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AnswerID: 569424

Reply By: Bushtracker - Thursday, Sep 28, 2006 at 21:59

Thursday, Sep 28, 2006 at 21:59
Hello Boystoy,

You got the lucky dip it sounds like. There is an alternate suspension, and you may have been accidently sent the wrong dust cap. This would be the first time in hundreds of them sent out. You should have called us, as it sounds like the batch was mixed up with another brand. There is a different hub for air suspensions vrs the Load Sharing suspension we have built, and it sounds like they got mixed up...

Let me know where you are, call Peter, and I will have him send out a couple of the right ones FREE OF CHARGE to you... This is a first....

We are not perfect, but we won't go to blazes, for lack of trying to do the right thing...

Best Regards from the lone Ranger...

AnswerID: 569425

Reply By: Bocky - Friday, Sep 29, 2006 at 18:50

Friday, Sep 29, 2006 at 18:50
I would like to ask if there is a reason why dust caps come off. (Maybe too much grease) ! Our van is 6mths old and have just recently lost a dust cap. I contacted Peter at BT to organise a new one and was told sometimes they can just come off. In the end I organised three caps one replacment two spares. I paid for the three. But hey thats O.K. we're easy to get on with.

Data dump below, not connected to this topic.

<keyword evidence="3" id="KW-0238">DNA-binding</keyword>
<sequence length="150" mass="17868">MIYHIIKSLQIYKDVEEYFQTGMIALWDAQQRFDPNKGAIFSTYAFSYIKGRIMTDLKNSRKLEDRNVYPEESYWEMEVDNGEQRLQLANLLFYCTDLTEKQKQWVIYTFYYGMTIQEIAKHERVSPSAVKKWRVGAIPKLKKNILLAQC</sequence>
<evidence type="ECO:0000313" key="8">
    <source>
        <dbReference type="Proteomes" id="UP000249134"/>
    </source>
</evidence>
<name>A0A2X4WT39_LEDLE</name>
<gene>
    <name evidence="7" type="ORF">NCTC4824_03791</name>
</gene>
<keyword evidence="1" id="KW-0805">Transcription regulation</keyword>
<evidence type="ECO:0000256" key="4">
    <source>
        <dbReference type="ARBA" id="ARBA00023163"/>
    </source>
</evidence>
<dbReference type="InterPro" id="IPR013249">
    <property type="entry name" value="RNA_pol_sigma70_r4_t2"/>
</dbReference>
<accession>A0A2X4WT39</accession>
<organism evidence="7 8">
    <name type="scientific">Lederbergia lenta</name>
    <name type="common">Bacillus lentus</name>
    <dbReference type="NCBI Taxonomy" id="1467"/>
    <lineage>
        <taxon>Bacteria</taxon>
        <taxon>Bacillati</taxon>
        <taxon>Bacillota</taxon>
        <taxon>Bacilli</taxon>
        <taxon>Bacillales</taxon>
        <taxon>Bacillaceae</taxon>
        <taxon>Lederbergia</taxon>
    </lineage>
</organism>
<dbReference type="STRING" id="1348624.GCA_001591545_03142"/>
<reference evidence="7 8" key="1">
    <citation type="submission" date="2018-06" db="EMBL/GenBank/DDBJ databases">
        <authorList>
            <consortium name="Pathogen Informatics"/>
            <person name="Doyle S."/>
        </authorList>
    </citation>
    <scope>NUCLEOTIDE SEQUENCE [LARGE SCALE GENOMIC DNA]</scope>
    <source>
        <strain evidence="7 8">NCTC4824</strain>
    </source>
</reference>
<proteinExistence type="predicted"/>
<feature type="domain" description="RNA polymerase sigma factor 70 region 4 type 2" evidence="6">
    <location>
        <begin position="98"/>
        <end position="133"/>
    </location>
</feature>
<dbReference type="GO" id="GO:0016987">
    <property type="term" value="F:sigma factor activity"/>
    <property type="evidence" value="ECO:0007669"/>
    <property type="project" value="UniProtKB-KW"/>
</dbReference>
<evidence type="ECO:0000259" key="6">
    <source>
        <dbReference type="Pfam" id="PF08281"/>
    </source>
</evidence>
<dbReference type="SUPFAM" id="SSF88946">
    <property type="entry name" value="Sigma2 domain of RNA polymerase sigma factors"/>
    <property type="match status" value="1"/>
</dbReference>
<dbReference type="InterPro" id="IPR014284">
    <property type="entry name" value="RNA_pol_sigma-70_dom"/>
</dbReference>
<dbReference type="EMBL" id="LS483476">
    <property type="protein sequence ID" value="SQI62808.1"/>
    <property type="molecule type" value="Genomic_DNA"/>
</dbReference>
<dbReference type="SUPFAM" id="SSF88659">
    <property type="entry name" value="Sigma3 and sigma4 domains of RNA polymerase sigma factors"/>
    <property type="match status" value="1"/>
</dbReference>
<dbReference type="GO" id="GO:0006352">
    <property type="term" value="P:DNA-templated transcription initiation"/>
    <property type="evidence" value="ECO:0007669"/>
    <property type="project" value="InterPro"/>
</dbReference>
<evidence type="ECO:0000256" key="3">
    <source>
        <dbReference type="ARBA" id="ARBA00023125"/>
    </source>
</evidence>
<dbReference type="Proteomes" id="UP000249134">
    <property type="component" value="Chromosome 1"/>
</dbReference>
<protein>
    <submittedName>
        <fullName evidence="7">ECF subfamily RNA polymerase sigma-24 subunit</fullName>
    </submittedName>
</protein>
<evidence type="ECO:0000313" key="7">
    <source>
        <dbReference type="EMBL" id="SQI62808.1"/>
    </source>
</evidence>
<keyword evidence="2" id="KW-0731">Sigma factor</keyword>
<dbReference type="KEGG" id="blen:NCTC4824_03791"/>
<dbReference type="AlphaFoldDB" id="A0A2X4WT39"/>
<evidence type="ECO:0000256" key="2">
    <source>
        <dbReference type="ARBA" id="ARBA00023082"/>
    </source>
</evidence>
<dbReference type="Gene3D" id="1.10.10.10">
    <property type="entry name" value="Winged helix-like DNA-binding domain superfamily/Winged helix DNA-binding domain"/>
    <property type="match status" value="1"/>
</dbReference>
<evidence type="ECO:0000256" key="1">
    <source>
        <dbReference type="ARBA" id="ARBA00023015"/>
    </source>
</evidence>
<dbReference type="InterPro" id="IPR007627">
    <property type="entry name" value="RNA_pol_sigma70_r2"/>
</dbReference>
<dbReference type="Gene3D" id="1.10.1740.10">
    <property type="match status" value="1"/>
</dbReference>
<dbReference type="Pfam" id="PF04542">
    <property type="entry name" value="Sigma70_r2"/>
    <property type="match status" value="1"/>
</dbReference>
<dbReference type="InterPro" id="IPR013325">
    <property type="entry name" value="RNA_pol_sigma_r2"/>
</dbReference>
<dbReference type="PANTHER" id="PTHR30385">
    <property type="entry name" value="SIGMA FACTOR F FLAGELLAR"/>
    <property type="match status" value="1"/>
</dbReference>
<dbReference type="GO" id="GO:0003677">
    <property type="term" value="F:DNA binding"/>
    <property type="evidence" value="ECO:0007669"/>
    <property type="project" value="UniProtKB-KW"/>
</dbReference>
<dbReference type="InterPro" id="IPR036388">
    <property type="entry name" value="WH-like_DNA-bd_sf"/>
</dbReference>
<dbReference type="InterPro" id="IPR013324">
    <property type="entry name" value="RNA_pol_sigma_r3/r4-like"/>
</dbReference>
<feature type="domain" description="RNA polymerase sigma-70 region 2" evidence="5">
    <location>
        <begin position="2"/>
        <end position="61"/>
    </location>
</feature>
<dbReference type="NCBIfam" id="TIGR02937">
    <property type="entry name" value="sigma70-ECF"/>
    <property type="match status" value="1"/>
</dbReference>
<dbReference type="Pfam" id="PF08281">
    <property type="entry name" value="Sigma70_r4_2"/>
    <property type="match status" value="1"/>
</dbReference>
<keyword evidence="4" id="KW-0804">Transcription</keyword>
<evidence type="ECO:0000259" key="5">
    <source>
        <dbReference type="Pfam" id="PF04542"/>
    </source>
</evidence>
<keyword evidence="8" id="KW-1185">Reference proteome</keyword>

Regards,
Brian & Linda

"Such is Life"

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AnswerID: 569426

Follow Up By: Bushtracker - Friday, Sep 29, 2006 at 19:15

Friday, Sep 29, 2006 at 19:15
Hello Bocky,
Look, too much grease will do it to, but that is not the primary reason.... The top reason is they come off because they fit too well... Now that may not make sense, but the rear seal is very good, and as the bearing and hub heats up there is a gas expansion of the air inside the center of the hub between inner and outer bearings..
This gas builds up fast, and a tight fit on the dust cap and POP ! There it goes..

They also take an odd rap with a rock or something now and then.. But the gas expansion seems to be the primary reason. I prefer to seal them with something like sikaflex (BUT NOT ALL THE WAY AROUND) only in finger dabs with a few gaps. The Sika or Silicone can act like a bit of adhesive to help hold them in, however I think I have had the best results in a bit of gap application of it...